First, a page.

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America's Cup- Lawsuit against Oracle Racing lodged in San Francisco

by Richard Gladwell/ on 20 Dec 2014
J.P.Morgan BAR AC45 team training ahead of an ACWS regatta. Skippered by Ben Ainslie with Oracle team mates Simon Daubney, Matt Mitchell, Jan Dekker.and Kyle Langford. Lloyd Images/J.P.Morgan BAR
In further legal fallout from the 34th America's Cup one of the New Zealand sailors named in an action bought by the International Sailing Federation has in turn lodged a lawsuit in a California Court against his former racing team, Oracle Team USA.

Matthew Mitchell claims he had to pay out $68,000 in legal fees, interest and other costs, to defend himself in the ongoing case with the International Sailing Federation over changes made to the one design AC45 catamarans used in preliminary regattas in 2012 and 2013.

The issue erupted in San Francisco in late July 2013, just six weeks before the start of the 34th America's Cup. Three AC45's were affected - two raced by Oracle Team USA and another for Ben Ainslie Racing, which was prepared and managed by Oracle Team USA. Ainslie's boat was also crewed by several members of Oracle Team USA. Ainslie was a key crew member aboard the team's larger AC72 catamaran which staged a remarkable comeback to win the America's Cup.

After the measurement issues were reported, both Ben Ainslie Racing and Oracle Team USA withdrew their three yachts retrospectively from four regattas in the America's Cup World Series.

Several members of the Oracle Team USA shore and sailing crew were suspended by the International Jury for the duration of the regatta. The team itself was fined $250,000.

One case has been heard by the Court for Arbitration for Sport over the incident, and that body confirmed the involvement of a Dutch sailor, Dirk de Ridder, who denies that involvement, knowledge or instruction. However his suspension from the sport was reduced from three years to 18months.

Mitchell's and other cases are at an earlier stage of consideration by the ISAF and further action may follow.

Matthew Mitchell sued Oracle Racing Inc. on Wednesday in Superior Court, in San Francisco.

According to a news report, Mitchell claims his employer told him to add the weight, so the employer should foot his legal bills.

Oracle Racing's principle owner is Oracle billionaire Larry Ellison, who is not a party to the case.

Mitchell says that Oracle Racing hired him to prepare a 45-foot catamaran for the America's Cup World Series, a string of races building up to the 34th America's Cup, which took place in San Francisco Bay in 2013 and used 72-foot boats.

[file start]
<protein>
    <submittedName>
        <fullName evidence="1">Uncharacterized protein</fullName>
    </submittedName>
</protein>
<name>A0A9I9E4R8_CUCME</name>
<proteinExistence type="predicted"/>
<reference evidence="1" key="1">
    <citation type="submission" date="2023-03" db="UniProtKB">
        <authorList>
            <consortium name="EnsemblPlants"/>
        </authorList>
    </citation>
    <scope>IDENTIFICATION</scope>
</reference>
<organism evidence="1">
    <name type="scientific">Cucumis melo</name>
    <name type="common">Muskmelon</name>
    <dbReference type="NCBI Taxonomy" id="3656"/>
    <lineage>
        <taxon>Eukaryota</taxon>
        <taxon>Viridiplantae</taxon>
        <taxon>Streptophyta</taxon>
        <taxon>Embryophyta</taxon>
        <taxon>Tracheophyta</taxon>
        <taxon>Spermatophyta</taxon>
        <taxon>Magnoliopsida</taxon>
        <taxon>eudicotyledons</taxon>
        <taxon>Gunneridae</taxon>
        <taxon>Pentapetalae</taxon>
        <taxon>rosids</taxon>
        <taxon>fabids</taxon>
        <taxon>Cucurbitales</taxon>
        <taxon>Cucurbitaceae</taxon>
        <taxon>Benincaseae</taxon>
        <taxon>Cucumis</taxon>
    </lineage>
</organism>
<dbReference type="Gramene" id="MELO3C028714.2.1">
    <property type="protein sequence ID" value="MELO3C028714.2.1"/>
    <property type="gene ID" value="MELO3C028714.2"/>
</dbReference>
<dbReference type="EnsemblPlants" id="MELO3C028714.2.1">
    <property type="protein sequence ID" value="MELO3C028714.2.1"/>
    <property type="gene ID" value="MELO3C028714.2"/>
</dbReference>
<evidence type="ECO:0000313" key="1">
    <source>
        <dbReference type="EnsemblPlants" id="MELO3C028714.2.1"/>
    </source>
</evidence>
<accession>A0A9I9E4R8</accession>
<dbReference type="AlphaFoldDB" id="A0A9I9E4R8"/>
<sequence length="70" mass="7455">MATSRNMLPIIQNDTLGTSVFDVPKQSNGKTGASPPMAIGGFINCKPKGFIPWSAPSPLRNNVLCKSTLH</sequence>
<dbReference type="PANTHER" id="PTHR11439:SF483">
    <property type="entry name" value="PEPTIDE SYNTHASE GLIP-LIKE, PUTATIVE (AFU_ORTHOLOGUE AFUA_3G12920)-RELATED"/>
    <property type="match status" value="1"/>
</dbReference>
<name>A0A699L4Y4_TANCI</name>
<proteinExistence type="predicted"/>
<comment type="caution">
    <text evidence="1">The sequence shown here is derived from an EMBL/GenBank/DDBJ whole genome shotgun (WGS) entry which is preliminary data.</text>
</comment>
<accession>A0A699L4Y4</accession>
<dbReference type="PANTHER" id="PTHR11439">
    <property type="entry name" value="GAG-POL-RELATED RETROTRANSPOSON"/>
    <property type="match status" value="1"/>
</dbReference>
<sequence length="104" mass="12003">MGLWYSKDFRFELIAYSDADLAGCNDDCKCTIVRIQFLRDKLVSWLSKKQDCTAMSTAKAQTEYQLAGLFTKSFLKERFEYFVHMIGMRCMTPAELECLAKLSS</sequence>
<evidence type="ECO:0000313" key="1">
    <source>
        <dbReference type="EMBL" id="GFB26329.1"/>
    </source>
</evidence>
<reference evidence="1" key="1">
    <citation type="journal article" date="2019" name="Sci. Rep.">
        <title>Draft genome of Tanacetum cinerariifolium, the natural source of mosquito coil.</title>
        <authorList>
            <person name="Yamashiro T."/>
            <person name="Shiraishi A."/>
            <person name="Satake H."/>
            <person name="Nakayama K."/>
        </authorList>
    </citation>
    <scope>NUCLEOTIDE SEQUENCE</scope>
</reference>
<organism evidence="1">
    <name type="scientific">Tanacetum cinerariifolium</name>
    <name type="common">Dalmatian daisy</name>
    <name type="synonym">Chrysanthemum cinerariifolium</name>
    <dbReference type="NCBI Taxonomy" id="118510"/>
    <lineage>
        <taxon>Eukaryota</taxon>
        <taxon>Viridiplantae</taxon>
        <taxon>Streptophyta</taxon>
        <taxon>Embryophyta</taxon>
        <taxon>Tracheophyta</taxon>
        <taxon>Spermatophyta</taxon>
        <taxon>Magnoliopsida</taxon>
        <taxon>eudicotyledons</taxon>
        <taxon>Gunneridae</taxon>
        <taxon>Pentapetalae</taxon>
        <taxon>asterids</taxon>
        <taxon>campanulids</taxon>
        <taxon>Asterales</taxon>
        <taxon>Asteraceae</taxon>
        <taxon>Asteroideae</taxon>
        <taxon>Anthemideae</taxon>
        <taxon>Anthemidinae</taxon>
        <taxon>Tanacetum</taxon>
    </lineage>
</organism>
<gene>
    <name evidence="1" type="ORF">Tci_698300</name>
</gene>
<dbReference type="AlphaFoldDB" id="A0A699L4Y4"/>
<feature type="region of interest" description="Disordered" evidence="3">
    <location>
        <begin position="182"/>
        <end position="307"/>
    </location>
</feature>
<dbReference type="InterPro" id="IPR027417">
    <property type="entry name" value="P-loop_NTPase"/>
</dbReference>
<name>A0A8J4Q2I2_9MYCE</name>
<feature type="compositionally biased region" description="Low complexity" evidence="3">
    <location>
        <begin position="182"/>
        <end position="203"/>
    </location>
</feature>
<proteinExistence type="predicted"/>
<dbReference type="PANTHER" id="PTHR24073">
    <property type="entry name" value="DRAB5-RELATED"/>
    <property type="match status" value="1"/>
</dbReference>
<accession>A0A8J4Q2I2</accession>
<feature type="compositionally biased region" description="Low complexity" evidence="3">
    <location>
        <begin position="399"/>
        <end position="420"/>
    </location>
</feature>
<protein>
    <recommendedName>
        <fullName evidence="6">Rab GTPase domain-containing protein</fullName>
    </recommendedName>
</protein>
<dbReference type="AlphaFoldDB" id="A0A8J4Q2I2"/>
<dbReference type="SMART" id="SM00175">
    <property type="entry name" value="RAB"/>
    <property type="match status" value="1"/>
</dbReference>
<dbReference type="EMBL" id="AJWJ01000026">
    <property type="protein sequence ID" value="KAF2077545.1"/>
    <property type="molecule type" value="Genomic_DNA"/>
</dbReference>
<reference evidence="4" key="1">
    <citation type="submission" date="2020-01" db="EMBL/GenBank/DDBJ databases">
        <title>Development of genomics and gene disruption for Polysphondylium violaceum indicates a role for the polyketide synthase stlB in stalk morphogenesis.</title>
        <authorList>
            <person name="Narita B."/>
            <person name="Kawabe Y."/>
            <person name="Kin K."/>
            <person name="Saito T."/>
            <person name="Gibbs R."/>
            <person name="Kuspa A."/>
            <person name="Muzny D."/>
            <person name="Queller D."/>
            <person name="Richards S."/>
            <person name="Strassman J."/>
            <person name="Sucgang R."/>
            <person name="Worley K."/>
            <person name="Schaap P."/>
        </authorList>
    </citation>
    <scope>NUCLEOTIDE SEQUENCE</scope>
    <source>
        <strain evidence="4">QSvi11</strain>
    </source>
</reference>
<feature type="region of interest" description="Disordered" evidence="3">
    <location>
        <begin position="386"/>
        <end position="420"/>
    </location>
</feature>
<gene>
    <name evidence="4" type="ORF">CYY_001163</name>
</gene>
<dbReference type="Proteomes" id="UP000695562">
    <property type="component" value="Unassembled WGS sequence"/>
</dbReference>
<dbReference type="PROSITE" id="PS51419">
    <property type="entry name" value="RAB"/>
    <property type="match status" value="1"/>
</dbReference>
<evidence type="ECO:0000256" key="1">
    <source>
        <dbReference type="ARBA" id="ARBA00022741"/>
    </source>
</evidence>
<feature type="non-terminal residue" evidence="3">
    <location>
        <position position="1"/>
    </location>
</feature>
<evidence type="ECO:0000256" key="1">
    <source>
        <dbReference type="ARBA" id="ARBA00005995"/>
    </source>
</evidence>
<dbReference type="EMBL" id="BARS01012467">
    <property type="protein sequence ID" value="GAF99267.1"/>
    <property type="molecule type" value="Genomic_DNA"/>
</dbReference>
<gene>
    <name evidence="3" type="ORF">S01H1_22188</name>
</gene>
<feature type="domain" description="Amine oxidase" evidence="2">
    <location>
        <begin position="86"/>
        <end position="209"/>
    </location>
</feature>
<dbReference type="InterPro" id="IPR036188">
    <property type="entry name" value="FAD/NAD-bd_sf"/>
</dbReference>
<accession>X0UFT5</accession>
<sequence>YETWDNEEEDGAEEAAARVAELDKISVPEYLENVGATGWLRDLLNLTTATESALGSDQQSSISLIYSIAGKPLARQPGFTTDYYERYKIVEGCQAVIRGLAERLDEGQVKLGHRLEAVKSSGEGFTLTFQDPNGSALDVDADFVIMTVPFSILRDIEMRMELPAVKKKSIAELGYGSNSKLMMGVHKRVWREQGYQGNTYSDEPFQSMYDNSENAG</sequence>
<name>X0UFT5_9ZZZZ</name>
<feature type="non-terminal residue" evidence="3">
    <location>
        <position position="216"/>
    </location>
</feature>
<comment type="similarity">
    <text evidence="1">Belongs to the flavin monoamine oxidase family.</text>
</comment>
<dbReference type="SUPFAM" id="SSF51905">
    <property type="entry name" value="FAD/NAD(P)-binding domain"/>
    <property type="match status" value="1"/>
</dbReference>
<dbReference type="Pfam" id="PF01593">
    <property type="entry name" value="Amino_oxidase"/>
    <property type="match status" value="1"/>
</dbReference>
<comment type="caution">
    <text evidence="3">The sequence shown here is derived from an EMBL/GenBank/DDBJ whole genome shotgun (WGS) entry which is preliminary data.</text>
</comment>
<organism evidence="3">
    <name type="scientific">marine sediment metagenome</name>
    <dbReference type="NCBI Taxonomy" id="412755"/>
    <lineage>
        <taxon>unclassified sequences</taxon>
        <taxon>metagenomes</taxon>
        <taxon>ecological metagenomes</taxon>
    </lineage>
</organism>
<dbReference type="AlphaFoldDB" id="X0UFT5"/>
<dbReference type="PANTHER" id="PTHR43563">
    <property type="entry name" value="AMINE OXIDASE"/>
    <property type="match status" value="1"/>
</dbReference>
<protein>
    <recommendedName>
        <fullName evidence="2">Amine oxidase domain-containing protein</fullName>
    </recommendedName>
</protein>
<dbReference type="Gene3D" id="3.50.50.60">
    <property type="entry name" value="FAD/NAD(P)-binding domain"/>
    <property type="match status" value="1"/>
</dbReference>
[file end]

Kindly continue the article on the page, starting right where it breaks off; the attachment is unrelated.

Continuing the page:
Mitchell says flew to San Francisco in 2012 and joined his teammates on the Oracle Racing team.

'Immediately after his arrival, plaintiff was assigned by defendant to commission and prepare a boat known as the BAR45 (Ben Ainslie Racing),' the complaint states.

His tasks were 'listed on a 'job list' that was prepared and issued by defendant,' the complaint states. 'Included in the 'job list' was a task listed as 'Fill Kingpost.'

The kingpost is a sturdy post near the bow that rises above the deck. Race officials subsequently found that the kingpost on Mitchell's boat was too heavy and broke AC45 class rules.

Mitchell's was named as a defendant by the America's Cup International Jury and was required to attend a two-day hearing in August 2013.

The jury decided that Mitchell probably participated in filling the kingpost with heavy resinous material.

The decision described Mitchell, who is from New Zealand, as a sailor and yacht rigger working on his fifth America's Cup campaign, who should have known that because the kingpost on the AC45 class boat he was assembling was 'nearly 2.5 times heavier than the norm, its legality was obviously questionable.'

Mitchell has had to pay for representation not only in the original hearing but also in subsequent investigations by the International Sailing Federation and Yachting New Zealand, according to the complaint.

Oracle Racing is required by the California Labor Code to indemnify Mitchell because he was preparing the boat in line with his employer's instructions and has had to pay defense fees 'as a direct and proximate result of the acts of defendant,' according to the lawsuit.

Mitchell seeks his legal fees, plus interest, and special damages for failure to indemnify under the California Legal Code.

For the full report click here

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